IRS Slammed Judge Larry With Tax Bill | New Times Broward-Palm Beach

IRS Slammed Judge Larry With Tax Bill

A look at Judge Larry Seidlin's financial disclosure forms not only shows that he never reported any gifts from wealthy widow Barbara Kasler, but they also reveal that the feds hit him for $11,000 in taxes and penalties for allegedly failing to report profits he made from stocks in 2004.

The IRS notified Seidlin of the apparent oversight in a letter this past September 11, informing the judge that it had learned from a third party that he'd earned $27,763 from stocks he owned in a Boca Raton company called JAG Media Holdings, Inc. Seidlin included the "Notice of Deficiency," as it's called, in his latest financial disclosure, which he filed on June 5.

He lists his net worth on the disclosure at $1.2 million (up from $710,000 in 2002), with assets including his Marine Tower condo and a house in Pennsylvania. A look at five years worth of disclosures and income tax returns also shows that, in 2003, the same year Kasler signed over an empty lot in Palm Bay to his wife, a $135,000 equity loan from the previous year disappeared from Seidlin's debts.

Not trying to relay a lot of meaning here. Just the facts.

After the jump: I Blow Off Some AP-propriate Steam

I mentioned the arrest of Gary Troutman in a post below in a 21-year-old murder case. Elgin Jones, a friend of victim Angela Savage's family, scooped everybody on that, even the BSO media relations office. And just about every media outlet, from newspapers to TV, followed the Broward Times -- yet none credited Jones or his publication.

What bunk. I have a similar complaint regarding the Seidlin story. All across the state and country, the Seidlin gifts story has been reported, yet only the Sun-Sentinel, whose coverage has been lame at best (certainly inferior to the Miami Herald, for instance), has been cited. Why? Because the Associated Press issued an imprecise and poorly written story on the matter.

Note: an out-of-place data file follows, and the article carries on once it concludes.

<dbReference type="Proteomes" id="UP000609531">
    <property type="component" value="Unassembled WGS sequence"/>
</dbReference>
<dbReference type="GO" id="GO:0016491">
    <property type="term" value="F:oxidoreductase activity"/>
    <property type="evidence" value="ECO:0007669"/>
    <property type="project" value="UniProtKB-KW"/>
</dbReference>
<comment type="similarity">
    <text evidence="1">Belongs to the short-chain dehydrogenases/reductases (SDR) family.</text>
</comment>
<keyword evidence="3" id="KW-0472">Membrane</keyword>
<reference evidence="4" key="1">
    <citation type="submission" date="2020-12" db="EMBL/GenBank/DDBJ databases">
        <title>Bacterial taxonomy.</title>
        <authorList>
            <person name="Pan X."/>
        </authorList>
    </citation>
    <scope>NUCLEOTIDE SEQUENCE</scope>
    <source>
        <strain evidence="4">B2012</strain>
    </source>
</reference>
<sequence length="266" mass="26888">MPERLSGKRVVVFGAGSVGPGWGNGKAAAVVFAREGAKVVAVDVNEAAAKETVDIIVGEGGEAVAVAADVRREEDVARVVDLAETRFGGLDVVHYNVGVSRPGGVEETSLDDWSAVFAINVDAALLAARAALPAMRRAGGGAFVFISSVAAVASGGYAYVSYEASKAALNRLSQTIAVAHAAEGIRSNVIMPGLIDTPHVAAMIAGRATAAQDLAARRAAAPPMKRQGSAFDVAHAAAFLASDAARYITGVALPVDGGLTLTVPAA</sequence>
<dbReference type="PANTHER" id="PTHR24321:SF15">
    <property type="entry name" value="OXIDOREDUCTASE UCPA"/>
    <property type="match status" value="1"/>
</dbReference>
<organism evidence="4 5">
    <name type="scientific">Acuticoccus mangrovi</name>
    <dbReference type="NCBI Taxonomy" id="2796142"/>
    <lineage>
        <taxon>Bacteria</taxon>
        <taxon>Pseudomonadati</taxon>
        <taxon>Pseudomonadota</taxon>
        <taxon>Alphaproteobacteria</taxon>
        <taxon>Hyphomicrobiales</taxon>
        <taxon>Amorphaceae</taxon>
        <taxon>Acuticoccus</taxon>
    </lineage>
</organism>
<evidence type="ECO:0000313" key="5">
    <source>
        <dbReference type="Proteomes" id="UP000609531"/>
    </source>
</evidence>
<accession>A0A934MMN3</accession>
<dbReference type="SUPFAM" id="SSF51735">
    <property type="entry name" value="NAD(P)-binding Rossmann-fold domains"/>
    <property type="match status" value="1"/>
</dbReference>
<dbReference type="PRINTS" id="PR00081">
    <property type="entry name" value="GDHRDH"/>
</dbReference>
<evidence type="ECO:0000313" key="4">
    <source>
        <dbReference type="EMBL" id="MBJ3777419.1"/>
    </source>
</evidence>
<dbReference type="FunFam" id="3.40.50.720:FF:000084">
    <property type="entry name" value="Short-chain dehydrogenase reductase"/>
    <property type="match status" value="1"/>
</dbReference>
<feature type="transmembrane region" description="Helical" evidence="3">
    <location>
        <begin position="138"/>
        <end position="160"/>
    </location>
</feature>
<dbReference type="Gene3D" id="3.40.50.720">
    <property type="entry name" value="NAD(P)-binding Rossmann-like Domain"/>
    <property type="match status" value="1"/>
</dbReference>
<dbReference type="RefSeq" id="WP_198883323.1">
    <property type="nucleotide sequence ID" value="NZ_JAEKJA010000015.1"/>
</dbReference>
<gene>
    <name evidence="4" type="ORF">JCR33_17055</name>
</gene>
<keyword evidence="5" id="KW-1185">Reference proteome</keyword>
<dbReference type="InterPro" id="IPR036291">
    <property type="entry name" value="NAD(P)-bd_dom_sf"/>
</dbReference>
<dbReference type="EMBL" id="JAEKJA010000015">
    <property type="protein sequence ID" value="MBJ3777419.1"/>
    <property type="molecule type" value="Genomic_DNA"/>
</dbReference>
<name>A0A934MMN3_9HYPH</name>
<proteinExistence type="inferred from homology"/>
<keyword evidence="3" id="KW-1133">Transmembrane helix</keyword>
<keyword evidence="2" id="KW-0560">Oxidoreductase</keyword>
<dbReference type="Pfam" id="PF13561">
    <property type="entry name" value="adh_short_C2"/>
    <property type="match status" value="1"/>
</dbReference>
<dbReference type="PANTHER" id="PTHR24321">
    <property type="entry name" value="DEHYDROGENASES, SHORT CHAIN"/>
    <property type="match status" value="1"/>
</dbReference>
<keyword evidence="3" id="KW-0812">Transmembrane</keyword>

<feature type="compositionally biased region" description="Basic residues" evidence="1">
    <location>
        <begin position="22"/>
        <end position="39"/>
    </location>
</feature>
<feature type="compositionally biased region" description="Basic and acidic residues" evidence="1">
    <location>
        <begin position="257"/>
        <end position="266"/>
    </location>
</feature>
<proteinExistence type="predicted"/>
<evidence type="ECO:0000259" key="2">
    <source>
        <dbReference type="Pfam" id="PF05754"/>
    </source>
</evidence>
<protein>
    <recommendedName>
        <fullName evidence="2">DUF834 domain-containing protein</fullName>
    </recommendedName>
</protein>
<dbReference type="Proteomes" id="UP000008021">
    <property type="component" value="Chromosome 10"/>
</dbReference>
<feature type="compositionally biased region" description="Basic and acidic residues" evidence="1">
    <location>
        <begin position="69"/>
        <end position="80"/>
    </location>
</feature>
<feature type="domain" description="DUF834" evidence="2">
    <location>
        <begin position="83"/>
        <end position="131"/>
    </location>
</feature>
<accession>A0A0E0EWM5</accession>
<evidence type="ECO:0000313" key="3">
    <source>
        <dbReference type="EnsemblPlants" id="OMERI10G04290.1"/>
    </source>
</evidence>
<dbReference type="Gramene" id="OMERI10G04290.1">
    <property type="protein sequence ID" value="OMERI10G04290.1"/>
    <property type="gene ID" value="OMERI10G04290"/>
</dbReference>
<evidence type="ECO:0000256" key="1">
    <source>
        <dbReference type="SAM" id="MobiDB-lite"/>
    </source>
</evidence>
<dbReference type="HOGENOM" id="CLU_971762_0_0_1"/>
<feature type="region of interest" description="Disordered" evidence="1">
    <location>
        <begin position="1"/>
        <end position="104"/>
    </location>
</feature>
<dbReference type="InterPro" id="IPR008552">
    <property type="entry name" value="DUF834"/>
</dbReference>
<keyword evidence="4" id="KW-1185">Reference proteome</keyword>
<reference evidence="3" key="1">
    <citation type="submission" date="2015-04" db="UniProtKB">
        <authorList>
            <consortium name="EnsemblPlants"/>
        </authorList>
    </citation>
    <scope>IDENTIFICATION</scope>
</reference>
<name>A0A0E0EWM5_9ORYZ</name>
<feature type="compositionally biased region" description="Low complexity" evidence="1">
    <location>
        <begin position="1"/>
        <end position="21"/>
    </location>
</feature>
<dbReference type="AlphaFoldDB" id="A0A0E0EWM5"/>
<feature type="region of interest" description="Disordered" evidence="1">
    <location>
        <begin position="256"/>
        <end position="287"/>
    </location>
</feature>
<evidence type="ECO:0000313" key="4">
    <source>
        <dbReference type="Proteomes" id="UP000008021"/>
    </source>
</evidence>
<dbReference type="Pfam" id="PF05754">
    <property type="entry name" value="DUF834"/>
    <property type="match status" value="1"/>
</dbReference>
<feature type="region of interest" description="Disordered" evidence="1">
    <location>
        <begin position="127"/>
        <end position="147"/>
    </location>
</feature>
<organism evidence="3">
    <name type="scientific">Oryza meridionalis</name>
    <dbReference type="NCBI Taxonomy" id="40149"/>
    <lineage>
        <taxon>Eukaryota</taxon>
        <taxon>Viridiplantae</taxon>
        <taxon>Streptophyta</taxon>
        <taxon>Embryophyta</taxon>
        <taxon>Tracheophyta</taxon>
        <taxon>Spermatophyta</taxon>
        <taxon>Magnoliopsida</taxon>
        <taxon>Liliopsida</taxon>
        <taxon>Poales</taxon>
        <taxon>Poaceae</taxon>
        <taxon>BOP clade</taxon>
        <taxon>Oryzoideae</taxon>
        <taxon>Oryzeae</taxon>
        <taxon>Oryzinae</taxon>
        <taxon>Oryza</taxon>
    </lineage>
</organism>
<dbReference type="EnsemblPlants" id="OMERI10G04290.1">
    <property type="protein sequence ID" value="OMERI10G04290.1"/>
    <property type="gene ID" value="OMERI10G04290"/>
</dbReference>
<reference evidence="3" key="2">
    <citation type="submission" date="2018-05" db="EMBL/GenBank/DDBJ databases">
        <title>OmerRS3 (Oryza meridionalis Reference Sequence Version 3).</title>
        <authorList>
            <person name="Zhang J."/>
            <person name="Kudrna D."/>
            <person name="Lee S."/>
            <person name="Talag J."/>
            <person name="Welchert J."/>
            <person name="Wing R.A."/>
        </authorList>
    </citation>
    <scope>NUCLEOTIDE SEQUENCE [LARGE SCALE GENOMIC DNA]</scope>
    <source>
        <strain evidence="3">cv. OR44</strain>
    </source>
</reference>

The AP's Kelli Kennedy lazily wrote that the investigation was sparked by a "newspaper article." You'd think a news organization largely based on disseminating other newspapers' work would bother to accurately and specifically source their reports, especially the original source.

But you have to read the story to understand how bad it really is, sourcing notwithstanding. Here's the top:

The Broward State Attorney's Office asked Gov. Charlie Crist Monday to launch an independent investigation into allegations of impropriety against the judge who presided in the dispute over Anna Nicole Smith's remains.

The state attorney's office said it received a complaint from a lawyer regarding Circuit Court Judge Larry Seidlin and possible gifts he may have accepted from another attorney who actively represented clients in his court. Another judge was also mentioned in the article for accepting gifts from the same lawyer and the state attorney's office has also asked for an investigation.

The letter to Crist said the possible improprieties were detailed in a newspaper article last week.

Is there an editor at AP?

First off, to nit-pick a little, the state attorney's office can't "say" anything. It's an office.

Second, she cites "the article" before she explains to the reader that it exists.

Third, "possible gifts he may have accepted" may possibly be qualification overkill.

Fourth, the use of the term "actively represented" would make any decent copy editor actively cringe.

Fifth, "Another judge was also mentioned in the article for accepting gifts from the same lawyer and the state attorney's office has also asked for an investigation" is an abomination of a sentence.

And that's just the first three graphs.

Okay, I'm done. Just needed to get that out of my system.